Pit graves dating back to prehistoric times have been found isolated or grouped under small man-made tumuli in Tsaousitsa, Kozani, Aiane, Thasos, and elsewhere.
In the cemeteries outside the walls of Macedonian cities, the tile-roofed grave was the most usual type found throughout antiquity. Middle and lower social classes also built cist graves whose interior was decorated with depictions, line drawings or garlands (Thessalonike, Beroia, Derveni, Sedes, Amphipolis, Pella).
All these types of grave were in use to late antiquity, while from the mid-4th to the mid-2nd century BC a different type of tomb, the 'Macedonian', was in use (Vergina, Aiane, Thessalonike, Lefkadia). Each of these tombs belonged to one family and was the last resting place of a restricted number of members of the ruling class (the royal family, and the king's Companions and Friends).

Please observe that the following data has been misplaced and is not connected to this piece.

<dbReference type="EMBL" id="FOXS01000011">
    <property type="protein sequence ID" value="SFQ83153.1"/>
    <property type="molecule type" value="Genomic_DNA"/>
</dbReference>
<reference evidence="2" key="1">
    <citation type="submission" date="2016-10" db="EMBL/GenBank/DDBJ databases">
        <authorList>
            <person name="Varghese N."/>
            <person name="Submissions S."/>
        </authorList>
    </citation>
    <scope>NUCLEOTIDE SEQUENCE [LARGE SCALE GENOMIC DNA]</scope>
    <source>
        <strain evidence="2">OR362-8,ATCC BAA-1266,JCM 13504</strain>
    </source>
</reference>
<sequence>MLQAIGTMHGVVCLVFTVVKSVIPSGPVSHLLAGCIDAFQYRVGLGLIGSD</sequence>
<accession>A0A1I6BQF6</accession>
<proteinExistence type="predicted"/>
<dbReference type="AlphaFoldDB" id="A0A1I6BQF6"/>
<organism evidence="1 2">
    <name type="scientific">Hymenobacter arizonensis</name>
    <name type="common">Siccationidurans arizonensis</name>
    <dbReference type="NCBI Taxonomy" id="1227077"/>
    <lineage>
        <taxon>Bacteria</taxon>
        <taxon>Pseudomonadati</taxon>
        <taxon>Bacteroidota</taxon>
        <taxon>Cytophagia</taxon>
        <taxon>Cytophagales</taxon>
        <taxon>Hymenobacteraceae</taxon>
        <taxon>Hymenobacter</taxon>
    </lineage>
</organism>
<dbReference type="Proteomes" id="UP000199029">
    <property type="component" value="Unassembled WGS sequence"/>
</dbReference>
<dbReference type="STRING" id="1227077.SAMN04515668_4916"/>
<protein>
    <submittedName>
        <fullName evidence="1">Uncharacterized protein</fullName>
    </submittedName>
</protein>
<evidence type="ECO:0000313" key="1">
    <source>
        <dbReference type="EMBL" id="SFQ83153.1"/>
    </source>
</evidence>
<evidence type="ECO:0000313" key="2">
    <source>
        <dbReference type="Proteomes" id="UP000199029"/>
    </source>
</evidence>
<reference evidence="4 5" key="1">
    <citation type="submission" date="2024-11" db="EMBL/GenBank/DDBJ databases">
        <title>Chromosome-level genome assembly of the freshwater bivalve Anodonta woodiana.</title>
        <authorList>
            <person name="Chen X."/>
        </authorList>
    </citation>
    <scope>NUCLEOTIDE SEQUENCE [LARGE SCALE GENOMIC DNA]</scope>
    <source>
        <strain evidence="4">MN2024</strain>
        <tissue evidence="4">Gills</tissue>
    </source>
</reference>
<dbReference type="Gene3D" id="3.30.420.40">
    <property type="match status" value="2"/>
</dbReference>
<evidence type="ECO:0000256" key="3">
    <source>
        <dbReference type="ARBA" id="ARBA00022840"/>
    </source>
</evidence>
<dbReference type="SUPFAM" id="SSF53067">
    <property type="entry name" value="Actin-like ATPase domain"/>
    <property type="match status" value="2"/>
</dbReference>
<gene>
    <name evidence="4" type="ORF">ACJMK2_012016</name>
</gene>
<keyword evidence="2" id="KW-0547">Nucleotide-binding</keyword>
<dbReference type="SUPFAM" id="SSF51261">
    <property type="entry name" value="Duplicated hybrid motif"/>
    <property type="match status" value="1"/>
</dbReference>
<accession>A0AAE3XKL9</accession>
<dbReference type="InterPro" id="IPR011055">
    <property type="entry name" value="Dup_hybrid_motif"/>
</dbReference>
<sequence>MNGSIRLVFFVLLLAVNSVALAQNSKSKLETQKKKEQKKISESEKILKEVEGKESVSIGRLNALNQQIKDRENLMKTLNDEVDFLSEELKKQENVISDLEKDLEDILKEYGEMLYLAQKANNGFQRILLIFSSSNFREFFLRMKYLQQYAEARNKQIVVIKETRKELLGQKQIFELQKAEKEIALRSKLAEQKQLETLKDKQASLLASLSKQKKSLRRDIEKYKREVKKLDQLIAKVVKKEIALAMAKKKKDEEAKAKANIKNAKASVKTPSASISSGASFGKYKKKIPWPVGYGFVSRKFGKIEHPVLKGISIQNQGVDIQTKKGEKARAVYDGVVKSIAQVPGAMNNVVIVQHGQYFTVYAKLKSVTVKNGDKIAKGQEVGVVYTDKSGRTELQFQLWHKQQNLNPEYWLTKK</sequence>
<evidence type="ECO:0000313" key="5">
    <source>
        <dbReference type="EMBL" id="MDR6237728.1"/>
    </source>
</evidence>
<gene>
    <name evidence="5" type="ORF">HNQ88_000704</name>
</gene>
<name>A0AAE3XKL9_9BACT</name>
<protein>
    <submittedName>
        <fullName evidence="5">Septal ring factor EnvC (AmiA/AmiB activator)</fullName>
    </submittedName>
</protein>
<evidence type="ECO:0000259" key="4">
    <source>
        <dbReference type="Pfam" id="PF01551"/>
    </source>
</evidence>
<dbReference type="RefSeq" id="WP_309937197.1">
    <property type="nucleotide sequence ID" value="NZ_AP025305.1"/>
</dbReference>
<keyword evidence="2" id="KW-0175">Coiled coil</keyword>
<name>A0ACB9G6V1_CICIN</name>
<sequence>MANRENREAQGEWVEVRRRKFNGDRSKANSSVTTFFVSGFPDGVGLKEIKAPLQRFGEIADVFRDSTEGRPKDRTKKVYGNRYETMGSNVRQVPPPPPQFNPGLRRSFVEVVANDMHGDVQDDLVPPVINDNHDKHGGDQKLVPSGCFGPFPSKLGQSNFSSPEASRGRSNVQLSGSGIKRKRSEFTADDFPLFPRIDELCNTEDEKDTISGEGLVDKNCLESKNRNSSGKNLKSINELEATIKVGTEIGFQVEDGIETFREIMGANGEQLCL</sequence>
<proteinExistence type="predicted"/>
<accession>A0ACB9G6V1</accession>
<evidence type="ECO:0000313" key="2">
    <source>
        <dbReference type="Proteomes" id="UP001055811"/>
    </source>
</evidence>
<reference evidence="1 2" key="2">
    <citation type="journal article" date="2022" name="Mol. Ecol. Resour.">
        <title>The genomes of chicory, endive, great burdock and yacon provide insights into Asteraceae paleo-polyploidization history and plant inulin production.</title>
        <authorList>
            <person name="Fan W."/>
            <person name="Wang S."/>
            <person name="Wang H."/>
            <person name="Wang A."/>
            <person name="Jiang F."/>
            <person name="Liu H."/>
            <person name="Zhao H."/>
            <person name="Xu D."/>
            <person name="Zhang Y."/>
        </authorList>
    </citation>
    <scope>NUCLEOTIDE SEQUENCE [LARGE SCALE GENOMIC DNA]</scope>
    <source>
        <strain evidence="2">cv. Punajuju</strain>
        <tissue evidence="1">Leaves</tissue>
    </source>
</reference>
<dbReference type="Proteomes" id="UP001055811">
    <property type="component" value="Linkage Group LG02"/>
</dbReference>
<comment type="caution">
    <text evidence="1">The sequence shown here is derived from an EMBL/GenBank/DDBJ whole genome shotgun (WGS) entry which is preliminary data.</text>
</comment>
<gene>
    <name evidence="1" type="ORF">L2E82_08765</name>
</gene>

In the constantly extended burial grounds of the populous Roman cities during the imperial years the tomb with a brick arch was chiefly used. Finally, in the 2nd-3rd century AD wealthy families also used marble sarcophagi with relief depictions.